Last month the German Federal Government IT Advisory Committee ("Federal IT Committee") issued new cloud computing service criteria for all prospective vendors to German Federal Agencies. Cloud services providers who offer, or are considering offering, cloud computing services to relevant German Federal Agencies should plan proactively for these restrictive requirements and think of strategies to address them. The Federal IT Committee defines Cloud Services very broadly as any SaaS, PaaS or IaaS, which is provided by vendors not belonging to the public administration of the German States (Länder) or the Federal State.
Under the IT Advisory Committee's criteria, before purchasing third party cloud services, German Federal Agencies must first evaluate whether similar services can be obtained from their own resources, e.g. their own IT department, or Federal or State owned IT providers. If it is determined that the service needs to be outsourced, vendors under consideration must meet the critical criteria summarized below, along with other requirements.
- Business sensitive information, including critical infrastructure information, must be stored in servers in Germany.
- Cloud service providers must sign vendor contracts agreeing not to disclose sensitive data to, and ensuring that data is not accessible by, foreign agencies. This requirement may trigger compliance issues for U.S. providers due to their obligations under the US Patriot Act.
- Data that is subject to professional secrecy rules must be protected against unauthorized third party access.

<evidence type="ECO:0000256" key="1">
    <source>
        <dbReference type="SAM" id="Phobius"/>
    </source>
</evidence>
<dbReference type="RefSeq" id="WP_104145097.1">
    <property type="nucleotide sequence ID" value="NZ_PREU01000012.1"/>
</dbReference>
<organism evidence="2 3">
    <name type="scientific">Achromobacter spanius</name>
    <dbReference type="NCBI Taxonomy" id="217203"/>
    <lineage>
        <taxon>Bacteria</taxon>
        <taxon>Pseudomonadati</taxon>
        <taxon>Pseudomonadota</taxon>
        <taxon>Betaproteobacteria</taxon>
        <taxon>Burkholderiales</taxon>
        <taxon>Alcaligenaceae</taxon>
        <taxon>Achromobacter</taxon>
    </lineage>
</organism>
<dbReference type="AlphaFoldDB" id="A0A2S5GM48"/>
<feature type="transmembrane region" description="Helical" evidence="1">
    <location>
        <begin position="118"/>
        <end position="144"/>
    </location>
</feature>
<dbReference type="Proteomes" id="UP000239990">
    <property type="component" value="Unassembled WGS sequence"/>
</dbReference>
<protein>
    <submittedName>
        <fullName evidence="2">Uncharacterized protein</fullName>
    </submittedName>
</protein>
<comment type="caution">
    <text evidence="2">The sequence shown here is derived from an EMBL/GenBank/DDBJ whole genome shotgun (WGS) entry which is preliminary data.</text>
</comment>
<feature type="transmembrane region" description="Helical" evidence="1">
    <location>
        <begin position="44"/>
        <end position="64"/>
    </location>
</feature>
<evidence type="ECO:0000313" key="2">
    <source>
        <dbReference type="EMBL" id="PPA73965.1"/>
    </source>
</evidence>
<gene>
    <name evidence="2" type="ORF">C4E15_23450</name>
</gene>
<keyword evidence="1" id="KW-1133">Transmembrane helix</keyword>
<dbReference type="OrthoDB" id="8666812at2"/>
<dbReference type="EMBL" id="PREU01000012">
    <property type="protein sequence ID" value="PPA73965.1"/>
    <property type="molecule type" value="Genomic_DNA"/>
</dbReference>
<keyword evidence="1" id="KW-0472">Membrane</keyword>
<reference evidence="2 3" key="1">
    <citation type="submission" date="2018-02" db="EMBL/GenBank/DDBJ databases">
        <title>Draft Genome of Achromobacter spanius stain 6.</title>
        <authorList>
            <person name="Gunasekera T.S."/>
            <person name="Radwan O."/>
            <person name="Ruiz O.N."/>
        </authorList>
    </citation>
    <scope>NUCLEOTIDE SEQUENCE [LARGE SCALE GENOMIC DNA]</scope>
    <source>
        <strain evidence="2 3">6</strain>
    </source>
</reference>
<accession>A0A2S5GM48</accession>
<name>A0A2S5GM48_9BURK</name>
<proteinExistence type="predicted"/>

- Personal Data (PII) can be stored/processed in the cloud only when cloud service providers enter into commissioned data processing agreements that conform to the requirements of Section 11 of the Federal Data Protection Act (BDSG).
- Open Standards must be used to prevent a "Vendor Lock-in."
- Service contracts are subjected to German law and German courts, and do not include mandatory preceding alternative dispute resolution.
- The Federal Agency must conduct a risk analysis based on the recommendations of the Federal IT Security Agency (BSI) and contractually ensure that required security controls can be met.
The publication of the afore listed criteria represents a very important, predominantly German trend to localize the data storage/processing services for the purpose of (re)gaining more control over such data that will have significant impacts for US and European cloud services providers. This trend is mainly caused by the news reports on access to data by non-German intelligence agencies. US service providers will thus face significant challenges if they want to continue competing in this market. They will need to find smart technical and legal solutions, but could potentially use this as an opportunity to build a brand differentiator. In addition, this publication demonstrates the need for a better understanding between the US and EU on their security needs and interests if serious business interruptions are to be avoided.
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